JOSH SHAPIRO: So we are the Los Angeles Community Broadband Project. I’m Josh Shapiro, the founder and acting executive director. We’re building a community-driven wireless ISP in Los Angeles. That’s an Internet Service Provider that is built by the community for the community. And we’ve started by assembling a team of community members, professionals in each of their areas. And our goal is to create an ISP that has and maintains a symbiotic relationship between the customer or a member and the business, which is very different than the model we’re all currently familiar with. So moving along, we believe that the root of the problem right here in Los Angeles and elsewhere is a lack of competition.
The incumbent ISPs, they operate off of anti-competitive model, where their goal is to segregate a portion of the market and sort of territorialize it to maintain control. That has obvious problems for the consumer, being that– all of the symptoms of an anti-competitive market. It’s expensive. The customer service is poor. The service quality itself is lower.
And now we’re running into problems where we’re starting to see what we believe are the beginnings of the monetization of the internet like cable television. The big step in that direction is, of course, the FCC decision to repeal Title II and net neutrality. That is just a precursor on a potential multi-step path to building internet services into a tiered system, where there’s a fast-track lane and a slow-track lane. And if you’re not paying or if the services aren’t paying, then your access to that content at the consumer level could be limited, possibly restricted. At the very least, it’s an inconvenience.
At the most, you could be talking about the difficulties to access specific information, which has its implications. So most of you, though, at a consumer level right now, are sort of feeling the strain and the inconvenience level. And just sort of break down one of the symptoms of a territorialized market, I guess, is the service quality itself and the cost of it. So we just took one customer’s service plan on an incumbent ISP– it’s a 100 megabit plan– and started to just run some numbers off of that. It’s $65 a month for on a non-promo rate. I think it drops to about $50 on a promo.
But then, of course, there’s no incentive to keep people on promotional rates. You might have the opportunity to bounce from promo to promo. But in a lot of areas that are not duopolies, but are monopolies, you might just be told, no, you don’t have any other option. And they know you don’t have any other option.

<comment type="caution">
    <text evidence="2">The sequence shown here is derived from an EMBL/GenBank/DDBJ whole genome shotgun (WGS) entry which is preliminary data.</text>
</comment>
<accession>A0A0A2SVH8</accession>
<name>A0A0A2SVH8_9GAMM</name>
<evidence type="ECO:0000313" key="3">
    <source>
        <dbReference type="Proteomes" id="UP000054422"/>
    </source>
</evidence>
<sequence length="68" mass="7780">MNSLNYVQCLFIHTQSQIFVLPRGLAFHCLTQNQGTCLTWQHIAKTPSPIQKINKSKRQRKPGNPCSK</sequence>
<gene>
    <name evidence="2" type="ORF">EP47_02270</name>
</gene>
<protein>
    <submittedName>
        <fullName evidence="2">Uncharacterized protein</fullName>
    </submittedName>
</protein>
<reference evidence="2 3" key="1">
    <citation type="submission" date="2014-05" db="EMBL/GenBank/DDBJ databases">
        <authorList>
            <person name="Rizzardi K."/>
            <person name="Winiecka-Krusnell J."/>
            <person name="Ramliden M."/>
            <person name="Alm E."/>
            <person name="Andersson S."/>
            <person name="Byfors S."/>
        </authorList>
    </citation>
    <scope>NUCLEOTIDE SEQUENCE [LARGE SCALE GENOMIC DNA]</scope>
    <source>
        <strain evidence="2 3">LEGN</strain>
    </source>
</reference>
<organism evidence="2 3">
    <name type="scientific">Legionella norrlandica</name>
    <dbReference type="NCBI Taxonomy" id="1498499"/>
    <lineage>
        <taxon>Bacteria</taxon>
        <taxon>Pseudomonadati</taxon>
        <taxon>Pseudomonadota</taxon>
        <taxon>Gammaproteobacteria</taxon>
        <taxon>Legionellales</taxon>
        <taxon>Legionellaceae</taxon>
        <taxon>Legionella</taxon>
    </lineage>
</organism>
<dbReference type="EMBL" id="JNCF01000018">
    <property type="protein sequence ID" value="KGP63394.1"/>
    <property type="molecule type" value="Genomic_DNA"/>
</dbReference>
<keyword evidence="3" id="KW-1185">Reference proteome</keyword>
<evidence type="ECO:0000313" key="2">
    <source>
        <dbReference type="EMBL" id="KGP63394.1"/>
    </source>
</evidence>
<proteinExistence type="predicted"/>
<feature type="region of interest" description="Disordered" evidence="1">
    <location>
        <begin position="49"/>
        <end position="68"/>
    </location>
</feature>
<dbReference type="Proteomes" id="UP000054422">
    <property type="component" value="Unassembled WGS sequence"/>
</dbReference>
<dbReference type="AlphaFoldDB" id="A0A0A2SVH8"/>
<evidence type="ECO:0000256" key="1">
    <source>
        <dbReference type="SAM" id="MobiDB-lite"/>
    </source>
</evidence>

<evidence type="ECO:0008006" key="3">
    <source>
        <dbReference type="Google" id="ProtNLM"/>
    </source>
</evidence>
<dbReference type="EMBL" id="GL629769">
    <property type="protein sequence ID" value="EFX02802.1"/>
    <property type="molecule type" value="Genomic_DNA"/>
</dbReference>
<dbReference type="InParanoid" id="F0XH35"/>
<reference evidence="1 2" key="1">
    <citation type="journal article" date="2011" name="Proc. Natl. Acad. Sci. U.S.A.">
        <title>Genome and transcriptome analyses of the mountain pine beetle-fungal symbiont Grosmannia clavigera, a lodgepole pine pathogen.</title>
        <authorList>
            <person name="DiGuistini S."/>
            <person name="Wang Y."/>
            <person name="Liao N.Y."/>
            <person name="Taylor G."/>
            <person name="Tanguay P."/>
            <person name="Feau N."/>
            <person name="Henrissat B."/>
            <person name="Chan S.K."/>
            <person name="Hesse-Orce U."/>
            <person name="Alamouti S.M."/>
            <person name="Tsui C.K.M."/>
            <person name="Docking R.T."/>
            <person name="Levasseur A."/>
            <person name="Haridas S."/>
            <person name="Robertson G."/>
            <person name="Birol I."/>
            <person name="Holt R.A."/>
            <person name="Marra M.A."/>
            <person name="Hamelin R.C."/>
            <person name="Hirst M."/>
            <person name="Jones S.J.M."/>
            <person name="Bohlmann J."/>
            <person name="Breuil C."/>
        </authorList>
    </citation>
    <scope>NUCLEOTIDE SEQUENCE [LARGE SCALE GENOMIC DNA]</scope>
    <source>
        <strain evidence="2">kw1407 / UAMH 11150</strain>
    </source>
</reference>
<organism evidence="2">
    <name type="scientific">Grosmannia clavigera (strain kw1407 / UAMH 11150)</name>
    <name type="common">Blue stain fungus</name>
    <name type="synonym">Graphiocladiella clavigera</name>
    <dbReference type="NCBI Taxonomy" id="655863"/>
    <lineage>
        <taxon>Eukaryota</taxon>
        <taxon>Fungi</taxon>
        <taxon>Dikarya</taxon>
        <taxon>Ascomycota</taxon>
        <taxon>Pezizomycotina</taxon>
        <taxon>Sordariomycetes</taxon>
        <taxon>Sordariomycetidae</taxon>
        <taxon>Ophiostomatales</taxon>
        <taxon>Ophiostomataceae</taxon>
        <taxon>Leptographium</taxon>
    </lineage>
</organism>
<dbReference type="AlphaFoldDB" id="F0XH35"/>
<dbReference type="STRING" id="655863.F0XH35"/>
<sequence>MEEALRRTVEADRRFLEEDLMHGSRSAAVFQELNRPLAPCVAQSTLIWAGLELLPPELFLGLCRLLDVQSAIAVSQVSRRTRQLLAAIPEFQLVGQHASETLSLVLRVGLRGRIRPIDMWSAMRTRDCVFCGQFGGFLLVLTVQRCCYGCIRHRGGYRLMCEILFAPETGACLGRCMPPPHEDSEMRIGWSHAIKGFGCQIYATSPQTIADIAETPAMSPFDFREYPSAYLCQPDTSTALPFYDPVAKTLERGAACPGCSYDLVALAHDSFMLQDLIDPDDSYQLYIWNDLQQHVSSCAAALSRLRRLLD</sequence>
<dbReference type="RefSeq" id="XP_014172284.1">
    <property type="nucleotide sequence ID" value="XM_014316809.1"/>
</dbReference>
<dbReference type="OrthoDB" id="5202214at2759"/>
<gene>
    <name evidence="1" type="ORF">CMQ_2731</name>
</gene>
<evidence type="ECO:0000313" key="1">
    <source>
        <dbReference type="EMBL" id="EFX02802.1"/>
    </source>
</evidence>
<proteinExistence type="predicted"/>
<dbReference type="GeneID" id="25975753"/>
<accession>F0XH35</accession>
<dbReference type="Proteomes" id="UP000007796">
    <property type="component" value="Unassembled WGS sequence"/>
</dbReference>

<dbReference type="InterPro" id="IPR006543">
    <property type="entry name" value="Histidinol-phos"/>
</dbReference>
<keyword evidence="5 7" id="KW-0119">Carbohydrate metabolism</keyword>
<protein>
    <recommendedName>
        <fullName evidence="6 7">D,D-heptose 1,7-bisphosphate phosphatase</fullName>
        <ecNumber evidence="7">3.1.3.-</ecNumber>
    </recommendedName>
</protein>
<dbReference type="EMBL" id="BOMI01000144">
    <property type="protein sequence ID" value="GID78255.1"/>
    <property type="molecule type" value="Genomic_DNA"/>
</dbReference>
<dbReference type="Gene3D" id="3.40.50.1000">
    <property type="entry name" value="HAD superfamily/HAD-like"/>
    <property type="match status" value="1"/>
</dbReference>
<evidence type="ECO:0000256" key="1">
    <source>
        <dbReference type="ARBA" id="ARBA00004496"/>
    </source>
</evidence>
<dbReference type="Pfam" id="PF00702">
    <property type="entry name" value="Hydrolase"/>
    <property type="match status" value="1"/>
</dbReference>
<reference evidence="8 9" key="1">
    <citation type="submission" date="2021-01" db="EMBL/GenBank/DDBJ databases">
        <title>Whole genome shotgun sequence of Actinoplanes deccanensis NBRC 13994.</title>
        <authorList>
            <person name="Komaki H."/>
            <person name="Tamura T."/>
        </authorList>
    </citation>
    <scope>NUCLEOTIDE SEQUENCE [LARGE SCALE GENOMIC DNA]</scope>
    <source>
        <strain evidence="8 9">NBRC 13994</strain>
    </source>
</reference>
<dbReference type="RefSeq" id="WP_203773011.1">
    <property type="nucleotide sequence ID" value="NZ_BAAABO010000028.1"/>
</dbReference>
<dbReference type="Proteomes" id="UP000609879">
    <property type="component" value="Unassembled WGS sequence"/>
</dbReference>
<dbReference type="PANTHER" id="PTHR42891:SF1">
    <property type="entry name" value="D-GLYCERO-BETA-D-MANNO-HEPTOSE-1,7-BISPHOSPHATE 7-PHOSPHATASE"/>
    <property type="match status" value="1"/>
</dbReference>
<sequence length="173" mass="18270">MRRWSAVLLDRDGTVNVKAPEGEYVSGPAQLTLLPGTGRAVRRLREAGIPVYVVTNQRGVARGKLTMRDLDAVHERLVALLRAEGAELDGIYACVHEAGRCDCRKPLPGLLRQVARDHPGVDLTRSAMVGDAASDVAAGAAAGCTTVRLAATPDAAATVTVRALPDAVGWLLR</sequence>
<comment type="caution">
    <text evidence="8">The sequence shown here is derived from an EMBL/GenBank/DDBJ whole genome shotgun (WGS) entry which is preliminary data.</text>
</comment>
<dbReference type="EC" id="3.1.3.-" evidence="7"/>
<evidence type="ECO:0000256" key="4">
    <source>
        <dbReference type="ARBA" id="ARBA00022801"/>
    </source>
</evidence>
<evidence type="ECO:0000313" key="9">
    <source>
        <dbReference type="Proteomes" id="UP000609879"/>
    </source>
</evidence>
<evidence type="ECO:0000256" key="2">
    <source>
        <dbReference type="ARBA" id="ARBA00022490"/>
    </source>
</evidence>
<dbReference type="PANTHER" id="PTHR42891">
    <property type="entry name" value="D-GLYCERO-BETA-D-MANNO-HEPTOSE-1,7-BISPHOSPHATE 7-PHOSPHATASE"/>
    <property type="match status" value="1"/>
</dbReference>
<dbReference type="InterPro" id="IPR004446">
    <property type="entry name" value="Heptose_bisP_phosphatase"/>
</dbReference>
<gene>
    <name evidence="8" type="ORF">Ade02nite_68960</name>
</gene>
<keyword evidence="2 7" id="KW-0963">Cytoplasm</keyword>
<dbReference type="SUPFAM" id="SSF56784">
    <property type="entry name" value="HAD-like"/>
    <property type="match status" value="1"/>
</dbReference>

We started to test average speeds over a period of time. And at least in this case, the 100 megabit plan, only half the time, was greater than 50 megabit per second. So you’re looking at an average of about 706 megabit per second download and 79 megabit per second upload.
So while you’re sometimes hitting the numbers, a good deal of the time, you’re not. And that mainly comes down to over-subscription ratio. There are other factors. But oversubscribing your customer base is one of the easiest ways to, I guess, pull in more revenue to sort of stretch your network further and further. So for example, say you have 1 megabit per second on your network to divvy out to your customers.
So a typical ISP, you might be looking at multiplying that something like 100 to 1. So you’re selling 100 megabit worth of service off of your 1 megabit. The idea there is that not all of your customers will be using that service or maxing out that service at one time. So you can kind of play around with over subscription. That’s a necessary component of the business model.
But when you start to oversubscribe more, and more, and more, then you start to get into this pattern where, if you were testing, it’s an unhealthy network, where, during peak times or when multiple users are overlapping and using their service, the total capacity is being divided down, and down, and down until you’re dipping into the 25s, the 10s, the 5s. You’re getting a small fraction of your service. Now it might only be for a short period of time. But some are like Los Angeles, where you could be sharing with hundreds or thousands of people off of nearby hubs. You could be talking about experiencing these dips every single day during peak hours, which is typically, like, 4:00 to 7:00, 4:00 to 8:00, people are coming home and using their internet.
And so if that’s your main internet browsing time or internet experience, on a whole, you will be paying for your, say, 100 plan, but then usually only getting a fraction of that. So another issue that we see is there’s a growing digital divide between low-income and high-income users. The problem there is that newer technologies are being invested in areas that are higher income, where, as far as a business standpoint, there’s an earlier return on investment, because there are more users in that area that we’ll use that new technology. So in a sense, maybe the lower-income users won’t utilize as much fiber, simply because they can’t afford it. But then the problem is, is that there’s no option there.
So actually looking at the breakdowns here– I know this font is a little small, so I’ll walk you through it. There was a report released last year by the Berkeley Housing Institute that showed that 34% of Los Angeles households, approximately 730,000 homes in Los Angeles on AT&T’s network, did not have access to high-speed broadband as defined by the FCC as 25 megabit per second or greater. So you’ve got 730,000 people just on AT&T’s network alone in Los Angeles that don’t have broadband. That’s incredible. Somewhere like Los Angeles with 12-something million people, you’ve got neighborhoods, and some of them are– we’re looking at District 10.